Have you ever worked from home? Did you find it saved you money?

 

Comments

  1. moneystepper says

    I would imagine that its about even. Whilst you will save money on certain costs such as transport and dining, this will probably be offset by supplying your own office supplies and energy.

    It would be great if you could log this in your budget to determine exactly what the difference is going forward. I would love to see the exact figures.
    moneystepper recently posted..Free competitions – how much can you earn?My Profile

  2. dojo says

    I work from home and it does save a LOT of money. If I was to work at an office in the city, I’d lose probably 1/4 or even 1/3 of my pay just to be able to go there every day. Not to mention the time I’d waste in traffic.

  3. Barb says

    Hi Jordann,

    I’ve been working from home as an independent contractor for 8 years and overall it has saved our family.

    Granite, the electric bill will slightly increase and my water and sewer bill slightly increased, but my savings on my wardrobe, dry cleaning, accessories, gas, lunches, car maintenance and car insurance has outweighed those two minor increases.

    My grocery bill has went down a little. Although I packed my lunch when I worked outside the home, I eat more leftovers, not sandwiches. Less food wasted too!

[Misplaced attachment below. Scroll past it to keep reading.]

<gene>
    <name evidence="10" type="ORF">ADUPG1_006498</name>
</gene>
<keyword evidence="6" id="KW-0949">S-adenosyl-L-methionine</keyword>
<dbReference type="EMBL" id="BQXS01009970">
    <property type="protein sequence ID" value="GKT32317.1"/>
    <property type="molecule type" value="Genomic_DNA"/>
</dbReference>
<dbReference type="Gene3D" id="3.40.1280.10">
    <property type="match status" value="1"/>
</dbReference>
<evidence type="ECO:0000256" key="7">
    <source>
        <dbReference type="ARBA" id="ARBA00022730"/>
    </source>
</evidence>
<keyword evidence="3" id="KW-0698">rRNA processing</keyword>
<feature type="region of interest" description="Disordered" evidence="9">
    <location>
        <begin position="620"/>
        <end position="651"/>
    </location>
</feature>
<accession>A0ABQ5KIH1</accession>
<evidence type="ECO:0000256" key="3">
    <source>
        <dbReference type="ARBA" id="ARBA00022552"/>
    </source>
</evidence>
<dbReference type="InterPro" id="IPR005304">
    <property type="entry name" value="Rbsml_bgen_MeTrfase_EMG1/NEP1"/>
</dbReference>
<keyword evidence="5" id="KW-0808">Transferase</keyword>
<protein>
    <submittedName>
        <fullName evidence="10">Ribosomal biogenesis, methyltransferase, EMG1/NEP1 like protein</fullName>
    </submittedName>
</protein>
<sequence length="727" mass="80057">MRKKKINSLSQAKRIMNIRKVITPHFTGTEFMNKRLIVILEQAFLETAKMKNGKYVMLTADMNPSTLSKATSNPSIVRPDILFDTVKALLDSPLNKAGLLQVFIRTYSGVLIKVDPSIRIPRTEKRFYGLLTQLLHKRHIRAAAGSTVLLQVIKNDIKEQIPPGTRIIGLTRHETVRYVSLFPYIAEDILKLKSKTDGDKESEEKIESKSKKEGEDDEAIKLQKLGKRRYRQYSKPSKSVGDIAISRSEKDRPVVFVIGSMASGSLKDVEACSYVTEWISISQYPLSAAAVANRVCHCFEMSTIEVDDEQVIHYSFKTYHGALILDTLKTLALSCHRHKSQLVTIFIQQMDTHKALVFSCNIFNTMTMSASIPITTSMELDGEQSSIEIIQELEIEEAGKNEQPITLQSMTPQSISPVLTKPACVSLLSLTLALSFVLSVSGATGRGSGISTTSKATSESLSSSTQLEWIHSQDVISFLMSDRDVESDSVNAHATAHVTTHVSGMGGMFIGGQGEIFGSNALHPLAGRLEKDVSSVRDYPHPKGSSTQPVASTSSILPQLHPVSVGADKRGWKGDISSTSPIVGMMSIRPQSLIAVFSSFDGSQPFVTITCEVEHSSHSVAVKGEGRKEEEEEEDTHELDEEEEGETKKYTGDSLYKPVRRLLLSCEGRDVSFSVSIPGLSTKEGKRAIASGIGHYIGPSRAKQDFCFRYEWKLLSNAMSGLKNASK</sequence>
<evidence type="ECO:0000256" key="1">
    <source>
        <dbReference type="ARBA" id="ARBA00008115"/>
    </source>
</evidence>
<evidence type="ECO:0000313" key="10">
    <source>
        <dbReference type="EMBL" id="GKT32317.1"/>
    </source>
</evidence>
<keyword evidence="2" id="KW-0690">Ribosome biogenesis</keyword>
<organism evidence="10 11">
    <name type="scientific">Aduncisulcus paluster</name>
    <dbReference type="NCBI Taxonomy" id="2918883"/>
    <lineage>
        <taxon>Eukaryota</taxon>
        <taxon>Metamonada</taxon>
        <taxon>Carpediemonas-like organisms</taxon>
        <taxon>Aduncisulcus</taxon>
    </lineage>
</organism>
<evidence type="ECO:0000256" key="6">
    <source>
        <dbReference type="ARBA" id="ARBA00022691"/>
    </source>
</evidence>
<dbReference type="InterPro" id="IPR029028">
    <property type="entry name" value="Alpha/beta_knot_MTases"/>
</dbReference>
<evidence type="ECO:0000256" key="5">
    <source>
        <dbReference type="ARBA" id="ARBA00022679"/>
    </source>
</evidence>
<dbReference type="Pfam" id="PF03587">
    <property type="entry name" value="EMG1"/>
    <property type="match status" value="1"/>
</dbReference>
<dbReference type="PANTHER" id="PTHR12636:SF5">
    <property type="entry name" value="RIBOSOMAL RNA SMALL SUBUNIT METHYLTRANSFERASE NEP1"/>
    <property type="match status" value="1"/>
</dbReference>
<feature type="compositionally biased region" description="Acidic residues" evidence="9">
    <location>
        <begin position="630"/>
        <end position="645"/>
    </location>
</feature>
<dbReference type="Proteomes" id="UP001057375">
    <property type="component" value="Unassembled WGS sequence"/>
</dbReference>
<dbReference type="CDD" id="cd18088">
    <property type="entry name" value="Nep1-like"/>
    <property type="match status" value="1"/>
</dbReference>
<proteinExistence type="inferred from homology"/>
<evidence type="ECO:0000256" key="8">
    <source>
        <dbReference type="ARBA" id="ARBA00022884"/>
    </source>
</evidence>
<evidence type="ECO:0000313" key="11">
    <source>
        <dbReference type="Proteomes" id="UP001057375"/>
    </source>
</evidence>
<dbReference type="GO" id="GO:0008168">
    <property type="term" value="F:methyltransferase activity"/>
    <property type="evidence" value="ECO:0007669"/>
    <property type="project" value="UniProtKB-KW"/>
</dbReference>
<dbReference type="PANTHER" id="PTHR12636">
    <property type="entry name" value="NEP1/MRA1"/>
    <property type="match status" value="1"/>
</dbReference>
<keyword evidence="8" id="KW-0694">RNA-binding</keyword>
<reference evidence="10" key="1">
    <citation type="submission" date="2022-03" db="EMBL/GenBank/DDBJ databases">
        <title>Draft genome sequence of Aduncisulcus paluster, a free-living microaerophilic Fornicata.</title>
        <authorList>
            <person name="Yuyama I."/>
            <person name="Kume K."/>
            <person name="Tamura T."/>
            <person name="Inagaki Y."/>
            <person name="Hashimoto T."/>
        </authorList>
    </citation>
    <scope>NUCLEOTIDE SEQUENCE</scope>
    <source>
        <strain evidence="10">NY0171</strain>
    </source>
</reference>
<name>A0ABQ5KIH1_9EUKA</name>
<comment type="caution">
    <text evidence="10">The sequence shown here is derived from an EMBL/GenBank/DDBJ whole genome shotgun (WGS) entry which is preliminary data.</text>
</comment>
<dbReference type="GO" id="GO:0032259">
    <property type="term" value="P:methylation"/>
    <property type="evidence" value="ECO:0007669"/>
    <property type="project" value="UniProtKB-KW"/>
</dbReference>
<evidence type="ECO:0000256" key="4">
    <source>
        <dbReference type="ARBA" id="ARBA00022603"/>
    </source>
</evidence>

Also, I now use more coupons and found ways to save more by stacking coupons.

    My office is upstairs and the kitchen and dining room is downstairs. When I am working, I don’t have time to run down for a snack, which is probably a good thing!

  4. Emily @ Urban Departures says

    Yes, definitely! My husband and I work from home part time and it’s reduced our monthly transportation expenses significantly. And since we don’t have to commute, we end up billing longer hours- but with the ability to do laundry and dishes during “breaks”! We haven’t seen any increased costs (we eat leftovers from lunch either way and haven’t upgraded our office). Some companies even pay for basic office capital and working expenses, like phone and/or internet, if you work from home full time.

    • Jordann says

      My favourite thing so far is how clean my home is staying. Whenever I need a break from the screen, I do a little laundry or wash some dishes – it’s kept things nice and tidy and I’m loving it.

  5. Emily @ Urban Departures says

    Yes, definitely! My husband and I work from home part time and it’s reduced our monthly transportation expenses significantly. And since we don’t have to commute, we end up billing longer hours- but with the ability to do laundry and dishes during “breaks”! We haven’t seen any increased costs (we eat leftovers from lunch either way and haven’t upgraded our office). Some companies even pay for basic office capital and working expenses, like phone and/or internet, if you work from home full time.

  6. kelly @stayingonbudget says

    I agree working from home is less expensive. Plus if it’s your full time gig you can look into a tax write off, so even more savings. (Consult an adviser to be sure) Not having the commute is a great plus–way less non-work stress!

  7. Michelle says

    I think we will end up saving money because we won’t have to spend money on gas, and we will be able to cook at home more. Or at least that’s what I’m hoping!